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Heading banned in youth football training

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New guidance says that young children should no longer head footballs during training.

It follows concerns over the potential long-term health risks of heading the ball.

According to the Football Association’s updated guidance, there should be no heading in training for primary school age children in under-11 teams and below. A graduated approach to heading training is recommended for those in under-12 to under-16 teams, with headers remaining a “low priority” and gradually becoming more frequent in training. And for under-18 teams, heading drills should be reduced “as far as possible”, taking into consideration the heading exposure in matches.

There are also specifications on ball sizes and team sizes for each age group.

The guidance, which is effective immediately, applies in England, Scotland and Northern Ireland but does not yet apply in Wales. The Football Association of Wales said its guidance for coaches on children heading the ball was currently under review, with the findings due to be released later this year, BBC News reported.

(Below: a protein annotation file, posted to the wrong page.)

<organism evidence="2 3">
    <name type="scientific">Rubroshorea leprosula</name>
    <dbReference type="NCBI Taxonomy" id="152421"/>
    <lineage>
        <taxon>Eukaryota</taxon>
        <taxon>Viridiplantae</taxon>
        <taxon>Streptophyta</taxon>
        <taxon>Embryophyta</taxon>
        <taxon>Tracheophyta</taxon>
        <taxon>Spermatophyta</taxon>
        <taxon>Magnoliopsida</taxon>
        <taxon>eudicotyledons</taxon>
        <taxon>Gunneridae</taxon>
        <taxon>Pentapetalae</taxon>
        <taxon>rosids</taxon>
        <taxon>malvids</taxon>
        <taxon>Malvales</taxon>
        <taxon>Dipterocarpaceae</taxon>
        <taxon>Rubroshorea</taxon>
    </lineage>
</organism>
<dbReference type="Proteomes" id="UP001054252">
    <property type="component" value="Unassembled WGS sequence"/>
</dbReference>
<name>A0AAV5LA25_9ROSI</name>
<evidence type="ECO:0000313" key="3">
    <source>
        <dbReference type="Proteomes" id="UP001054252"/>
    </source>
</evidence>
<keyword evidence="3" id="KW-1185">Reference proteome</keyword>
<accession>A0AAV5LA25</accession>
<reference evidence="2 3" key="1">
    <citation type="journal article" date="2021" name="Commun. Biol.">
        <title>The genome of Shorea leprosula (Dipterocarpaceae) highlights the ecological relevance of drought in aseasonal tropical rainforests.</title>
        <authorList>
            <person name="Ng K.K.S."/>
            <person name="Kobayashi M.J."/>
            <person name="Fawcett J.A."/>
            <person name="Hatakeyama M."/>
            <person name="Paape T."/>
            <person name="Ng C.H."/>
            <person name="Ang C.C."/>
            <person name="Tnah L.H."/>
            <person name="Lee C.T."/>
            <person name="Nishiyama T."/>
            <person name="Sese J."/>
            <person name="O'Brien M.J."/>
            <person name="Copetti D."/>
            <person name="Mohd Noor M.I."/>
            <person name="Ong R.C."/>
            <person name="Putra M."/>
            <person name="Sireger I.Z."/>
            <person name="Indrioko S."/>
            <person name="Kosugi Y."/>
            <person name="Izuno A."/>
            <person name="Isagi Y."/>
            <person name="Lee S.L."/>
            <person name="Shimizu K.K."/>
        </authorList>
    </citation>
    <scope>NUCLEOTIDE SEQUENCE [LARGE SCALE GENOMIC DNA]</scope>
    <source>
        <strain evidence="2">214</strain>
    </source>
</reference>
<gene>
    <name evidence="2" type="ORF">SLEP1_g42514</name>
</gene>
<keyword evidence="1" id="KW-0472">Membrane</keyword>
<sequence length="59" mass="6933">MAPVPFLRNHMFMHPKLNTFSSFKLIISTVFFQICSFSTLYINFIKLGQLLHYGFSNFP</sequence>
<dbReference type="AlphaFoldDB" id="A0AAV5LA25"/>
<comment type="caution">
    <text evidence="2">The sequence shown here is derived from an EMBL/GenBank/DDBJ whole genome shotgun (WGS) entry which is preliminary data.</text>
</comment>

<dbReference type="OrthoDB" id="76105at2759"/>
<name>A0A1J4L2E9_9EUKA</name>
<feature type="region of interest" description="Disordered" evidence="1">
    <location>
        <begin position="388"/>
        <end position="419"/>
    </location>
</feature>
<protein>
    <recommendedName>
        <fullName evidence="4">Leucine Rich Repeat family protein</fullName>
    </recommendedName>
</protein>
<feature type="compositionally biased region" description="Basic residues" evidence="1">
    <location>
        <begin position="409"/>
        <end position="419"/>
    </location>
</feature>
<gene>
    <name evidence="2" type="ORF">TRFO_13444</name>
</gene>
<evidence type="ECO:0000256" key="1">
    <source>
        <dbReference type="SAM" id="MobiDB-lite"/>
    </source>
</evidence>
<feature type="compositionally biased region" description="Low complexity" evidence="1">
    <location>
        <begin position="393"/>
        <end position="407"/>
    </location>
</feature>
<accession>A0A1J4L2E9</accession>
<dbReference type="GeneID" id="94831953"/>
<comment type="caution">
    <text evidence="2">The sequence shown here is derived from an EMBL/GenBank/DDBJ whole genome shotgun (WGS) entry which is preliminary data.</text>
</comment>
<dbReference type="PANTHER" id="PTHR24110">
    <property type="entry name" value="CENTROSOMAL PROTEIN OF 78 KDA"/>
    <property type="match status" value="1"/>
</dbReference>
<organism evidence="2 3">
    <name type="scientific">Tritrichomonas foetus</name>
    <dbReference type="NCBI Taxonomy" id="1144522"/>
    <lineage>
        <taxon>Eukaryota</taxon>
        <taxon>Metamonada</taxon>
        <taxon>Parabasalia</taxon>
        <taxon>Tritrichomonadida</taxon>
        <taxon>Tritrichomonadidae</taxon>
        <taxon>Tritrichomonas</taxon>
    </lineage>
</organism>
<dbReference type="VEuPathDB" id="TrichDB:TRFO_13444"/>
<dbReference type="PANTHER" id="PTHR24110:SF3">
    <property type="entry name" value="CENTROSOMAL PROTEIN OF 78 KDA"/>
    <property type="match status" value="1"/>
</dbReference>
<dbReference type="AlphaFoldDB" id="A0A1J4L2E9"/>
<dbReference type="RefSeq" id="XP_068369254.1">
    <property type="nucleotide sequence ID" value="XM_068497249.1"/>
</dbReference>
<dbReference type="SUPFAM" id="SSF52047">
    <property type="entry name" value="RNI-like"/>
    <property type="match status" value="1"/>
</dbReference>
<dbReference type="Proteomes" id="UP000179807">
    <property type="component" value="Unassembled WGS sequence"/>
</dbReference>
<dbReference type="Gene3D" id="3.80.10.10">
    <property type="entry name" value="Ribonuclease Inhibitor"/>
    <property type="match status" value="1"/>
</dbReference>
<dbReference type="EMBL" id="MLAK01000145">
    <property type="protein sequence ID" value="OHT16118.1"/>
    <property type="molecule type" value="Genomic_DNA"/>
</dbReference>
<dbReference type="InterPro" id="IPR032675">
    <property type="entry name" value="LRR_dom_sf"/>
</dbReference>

The rules apply to training sessions only.

FA chief executive officer Mark Bullingham commented: “This updated heading guidance is an evolution of our current guidelines and will help coaches and teachers to reduce and remove repetitive and unnecessary heading from youth football.

“Our research has shown that heading is rare in youth football matches, so this guidance is a responsible development to our grassroots coaching without impacting the enjoyment that children of all ages take from playing the game.”

The updated heading guidance was produced in parallel with UEFA’s medical committee, which plans to publish Europe-wide guidelines later this year.